If you or your spouse is battling depression, you are not alone….
Dwayne Johnson probably isn’t quite a household name yet, but he’s got to be getting close. Having appeared in more than 50 movies and television shows, Johnson is the star of Jumanji: Welcome to the Jungle. The 2017 film is the sequel to the 1995 offering featuring the late Robin Williams.
As you may know, the actor didn’t get his start on the silver screen. He first came to notoriety as a football star at the University of Miami. Later, donning the moniker “The Rock,” Johnson thrilled fans as a professional wrestler, becoming one of the most prolific successes of all time in that sport.
His life in the limelight may seem like a dream come true, but under the muscular physique and the glitz and glamour, Johnson is merely human. The UK’s Sun newspaper recently featured an article suggesting Johnson struggled with severe depression after watching his mother attempt suicide while the family was living in extreme poverty.
It affects those around you.
The Rock’s admission to nearly crumbling mentally doesn’t put him among a small or isolated group. Mental Health America reports that one in five U.S. citizens battle mental health disorders, including depression.
Mental health problems exist for a variety of reasons, but if you’re struggling with them, it’s not just you that’s suffering. Not wanting to burden your spouse with what you’re feeling may seem like a noble thing to do, especially when what you’re going through doesn’t have much to do with them. Perhaps you feel guilty about being down or upset in the first place. You look around at your life and convince yourself you shouldn’t have anything to complain about at all. You may think that you can pull yourself together and work through the funk in which you feel you’re stuck.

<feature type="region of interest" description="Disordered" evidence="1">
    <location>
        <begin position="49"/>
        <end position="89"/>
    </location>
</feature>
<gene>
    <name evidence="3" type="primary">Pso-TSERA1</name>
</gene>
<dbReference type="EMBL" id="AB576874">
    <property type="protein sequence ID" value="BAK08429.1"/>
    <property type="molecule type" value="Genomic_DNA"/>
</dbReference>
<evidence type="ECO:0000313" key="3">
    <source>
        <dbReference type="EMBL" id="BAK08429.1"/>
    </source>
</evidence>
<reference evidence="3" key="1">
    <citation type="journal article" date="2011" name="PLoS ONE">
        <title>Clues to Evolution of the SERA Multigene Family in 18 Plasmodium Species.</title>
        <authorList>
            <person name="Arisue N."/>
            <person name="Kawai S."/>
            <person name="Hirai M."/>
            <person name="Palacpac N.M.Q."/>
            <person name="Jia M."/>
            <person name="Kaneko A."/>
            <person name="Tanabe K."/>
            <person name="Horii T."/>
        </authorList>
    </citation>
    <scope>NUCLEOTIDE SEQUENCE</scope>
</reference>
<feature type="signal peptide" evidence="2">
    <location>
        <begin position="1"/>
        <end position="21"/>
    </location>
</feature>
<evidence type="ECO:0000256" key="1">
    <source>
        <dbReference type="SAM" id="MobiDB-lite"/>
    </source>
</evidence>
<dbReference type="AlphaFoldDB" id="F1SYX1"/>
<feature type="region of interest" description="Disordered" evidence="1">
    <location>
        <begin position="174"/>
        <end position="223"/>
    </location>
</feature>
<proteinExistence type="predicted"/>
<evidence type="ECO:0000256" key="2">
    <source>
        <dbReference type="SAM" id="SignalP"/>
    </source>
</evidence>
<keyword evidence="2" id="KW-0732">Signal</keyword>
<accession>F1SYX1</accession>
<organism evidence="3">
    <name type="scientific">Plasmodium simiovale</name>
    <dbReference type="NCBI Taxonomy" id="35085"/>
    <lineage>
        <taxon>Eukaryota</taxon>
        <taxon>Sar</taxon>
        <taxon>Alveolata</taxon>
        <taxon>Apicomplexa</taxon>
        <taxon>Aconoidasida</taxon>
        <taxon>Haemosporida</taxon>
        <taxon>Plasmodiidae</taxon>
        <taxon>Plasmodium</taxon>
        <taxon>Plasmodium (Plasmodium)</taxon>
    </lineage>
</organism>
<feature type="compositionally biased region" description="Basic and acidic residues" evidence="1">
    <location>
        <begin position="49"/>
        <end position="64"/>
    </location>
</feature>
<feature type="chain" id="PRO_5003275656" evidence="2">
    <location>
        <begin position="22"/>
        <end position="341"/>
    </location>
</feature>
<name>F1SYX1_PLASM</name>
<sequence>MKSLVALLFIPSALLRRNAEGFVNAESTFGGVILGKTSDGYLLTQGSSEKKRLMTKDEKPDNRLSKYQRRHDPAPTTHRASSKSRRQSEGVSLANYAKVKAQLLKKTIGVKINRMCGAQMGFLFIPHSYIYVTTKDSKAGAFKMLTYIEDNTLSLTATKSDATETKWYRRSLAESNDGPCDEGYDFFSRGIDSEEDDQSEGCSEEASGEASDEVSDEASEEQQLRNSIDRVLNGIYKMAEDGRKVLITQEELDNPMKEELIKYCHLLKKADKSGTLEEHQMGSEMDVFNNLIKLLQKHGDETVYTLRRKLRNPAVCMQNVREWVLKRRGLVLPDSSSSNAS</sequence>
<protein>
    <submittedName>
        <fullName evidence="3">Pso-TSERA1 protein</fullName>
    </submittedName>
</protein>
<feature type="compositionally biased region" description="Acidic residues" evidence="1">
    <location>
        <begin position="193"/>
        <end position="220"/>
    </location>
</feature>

However, working through depression isn’t quite that simple. In fact, without the right help, depression can lead to significant damage to you, your marriage, and your kids. It’s time to open up about what’s going on inside. It’s likely that your spouse would be the first in line to want to help. Still, sometimes outside help is needed.
If you are dealing with depression, find help.
If at all possible, find a qualified, godly counselor who has experience treating depression. But if you’re not quite ready to take that step, at least find someone to confide in. It’s usually best to choose someone who is the same gender, who demonstrates godly wisdom and loving encouragement, and who you’re confident will not only tell you what you want to hear, but what’s right.
When you’re vulnerable enough to open up about what you’re feeling, you’ll relieve that pressure that comes from holding things inside. You’ll discover you don’t have to go it alone. You’ll get an outside perspective on your situation that may help you move forward. And, you may get help finding the courage you need for some in-depth, specific support you need to process the things that are holding you back.
It’s hard to let others know that you’re in a low spot. But, if the Rock can break down and do it, perhaps it’s time that you do, too.
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